But the court pivots away from this informational framework in the latter half of the opinion dealing with cDNA. There Justice Thomas reasoned that cDNA molecules may fall within patentable subject matter if they differ structurally from their native analogs. Specifically, the Court held that because the reverse transcription process produces a cDNA molecule that lacks the non-coding intervening sequences found in the native genomic sequence, the Myriad cDNA differs sufficiently from what is found in nature to constitute a human invention. This rationale is underscored by the Court’s caveat that a cDNA molecule having a coding sequence identical to its chromosomal analog would likely not constitute a human invention.
This tension in the opinion between functional and structural rationales makes the decision at best inconsistent. At some level, specifying a particular nucleotide sequence is the specification of structure: the familiar “ATCG” notation for DNA is in fact a shorthand for a particular chemical structure, making it difficult to discern the difference that leads to different outcomes for gDNA and cDNA. Indeed, at one point the opinion seems to invite strategic characterization of gene sequences in structural terms. In rejecting Judge Lourie’s rationale for the patentability of gDNA, the Supreme Court reasoned that because the molecules in the Myriad patent were not claimed in terms of severed covalent bonds, such structural changes could not differentiate them from the sequences found in nature. But this leaves the future claim drafter to wonder whether claims to an excised gDNA sequence might successfully be couched in terms describing the covalently truncated 5′ and 3′ terminal structures of the molecule, thus differentiating the molecule in a fashion the Court found lacking in Myriad’s claims.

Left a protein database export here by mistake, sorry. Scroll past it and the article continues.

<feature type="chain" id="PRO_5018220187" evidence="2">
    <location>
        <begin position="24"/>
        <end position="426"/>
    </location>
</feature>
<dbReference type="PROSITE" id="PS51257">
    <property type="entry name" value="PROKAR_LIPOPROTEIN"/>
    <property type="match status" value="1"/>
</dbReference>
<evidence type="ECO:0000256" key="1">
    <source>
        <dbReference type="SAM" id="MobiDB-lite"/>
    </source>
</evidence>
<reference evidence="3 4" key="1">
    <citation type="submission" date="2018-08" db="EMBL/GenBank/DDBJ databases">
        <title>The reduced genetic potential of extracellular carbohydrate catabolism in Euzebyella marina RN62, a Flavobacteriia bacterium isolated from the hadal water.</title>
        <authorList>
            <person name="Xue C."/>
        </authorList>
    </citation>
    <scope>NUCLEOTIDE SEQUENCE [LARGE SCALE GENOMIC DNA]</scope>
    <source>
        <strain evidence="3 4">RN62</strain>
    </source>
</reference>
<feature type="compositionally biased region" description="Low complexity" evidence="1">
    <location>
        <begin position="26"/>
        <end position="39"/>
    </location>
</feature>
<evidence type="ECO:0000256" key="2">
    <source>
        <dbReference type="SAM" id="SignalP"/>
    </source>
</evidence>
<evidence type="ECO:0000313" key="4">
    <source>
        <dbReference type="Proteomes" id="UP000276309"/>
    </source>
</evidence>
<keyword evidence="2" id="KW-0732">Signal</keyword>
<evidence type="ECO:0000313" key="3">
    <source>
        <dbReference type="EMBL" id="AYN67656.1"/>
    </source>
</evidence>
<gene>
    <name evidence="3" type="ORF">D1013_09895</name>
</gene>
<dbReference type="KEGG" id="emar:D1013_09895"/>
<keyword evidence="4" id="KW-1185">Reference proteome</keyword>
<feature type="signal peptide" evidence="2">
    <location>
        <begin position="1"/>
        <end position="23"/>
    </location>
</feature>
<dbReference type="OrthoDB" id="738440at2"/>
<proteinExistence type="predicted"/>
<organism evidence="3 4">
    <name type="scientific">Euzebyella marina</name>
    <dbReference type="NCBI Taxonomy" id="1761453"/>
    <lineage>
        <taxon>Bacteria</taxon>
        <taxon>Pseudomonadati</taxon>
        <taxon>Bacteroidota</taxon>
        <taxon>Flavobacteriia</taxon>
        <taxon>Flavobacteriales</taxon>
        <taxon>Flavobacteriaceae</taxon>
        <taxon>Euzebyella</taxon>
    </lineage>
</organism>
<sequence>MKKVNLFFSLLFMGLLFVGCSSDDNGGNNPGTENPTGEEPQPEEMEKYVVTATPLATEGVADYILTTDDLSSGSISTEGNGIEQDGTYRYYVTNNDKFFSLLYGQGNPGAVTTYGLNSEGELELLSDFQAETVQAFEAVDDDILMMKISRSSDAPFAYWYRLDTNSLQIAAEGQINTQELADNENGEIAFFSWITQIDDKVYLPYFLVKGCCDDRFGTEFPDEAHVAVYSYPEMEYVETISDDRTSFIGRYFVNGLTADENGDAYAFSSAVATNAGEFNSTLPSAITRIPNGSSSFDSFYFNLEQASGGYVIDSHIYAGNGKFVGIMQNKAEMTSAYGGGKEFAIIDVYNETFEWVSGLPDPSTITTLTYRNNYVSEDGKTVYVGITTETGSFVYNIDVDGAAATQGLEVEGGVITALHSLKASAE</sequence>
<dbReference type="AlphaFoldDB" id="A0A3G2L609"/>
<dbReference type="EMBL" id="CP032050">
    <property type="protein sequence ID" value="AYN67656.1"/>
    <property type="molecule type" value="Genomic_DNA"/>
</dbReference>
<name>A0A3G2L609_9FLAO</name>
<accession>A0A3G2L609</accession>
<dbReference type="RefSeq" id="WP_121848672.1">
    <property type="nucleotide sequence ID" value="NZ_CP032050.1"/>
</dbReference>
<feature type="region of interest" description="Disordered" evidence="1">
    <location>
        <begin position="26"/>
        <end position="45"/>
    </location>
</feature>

But perhaps the most puzzling aspect of the opinion is the absence of any reference to the Supreme Court’s earlier opinion in Mayo v. Prometheus, which dealt with the patentability of a diagnostic method under the law of nature doctrine. There the court found that process claims to a method of correlating metabolic test results to a patient’s treatment constituted an unpatentable claim to phenomena found in nature. On the basis of this ruling, the lower courts in the Myriad litigation unanimously agreed that Myriad’s patent claims to diagnostic methods were unpatentable correlations of sequence information to a patient’s propensity for cancer. Those diagnostic method claims never came before the Supreme Court, and remain invalid under the lower court rulings.
Mayo dealt with laws or principles of nature, but when the Myriad DNA product claims first came before the Supreme Court, they were remanded to the lower appellate court for reconsideration in light of the Mayo decision. A majority of the Federal Circuit panel found the Mayo decision inapposite to the Myriad DNA product claims. Yet, despite its order to reconsider the Myriad case in light of Mayo, the Supreme Court itself says nothing in Myriad about its Mayo holding. This leaves the relationship between products of nature and laws of nature in American patent law uncertain and undefined, especially given the Court’s use of both functional and structural reasoning to reach differing conclusions regarding the patentability of cDNA and gDNA. While the Myriad decision confirms that there is a distinct product of nature doctrine, it leaves the substance of that doctrine, as well as its boundaries and application more uncertain than ever.
569 U.S. ___ (2013).
133 S.Ct. 694 (2012) (granting certiorari).
Ass’n for Molecular Pathology v. U.S. Patent & Trademark Office, 689 F.3d 1303, 1329 (Fed. Cir. 2012).
Dan L. Burk, The Runcible Product of Nature Doctrine, SCOTUSBLOG, Feb. 4, 2013. http://www.scotusblog.com/2013/02/the-runcible-product-of-nature-doctrine/.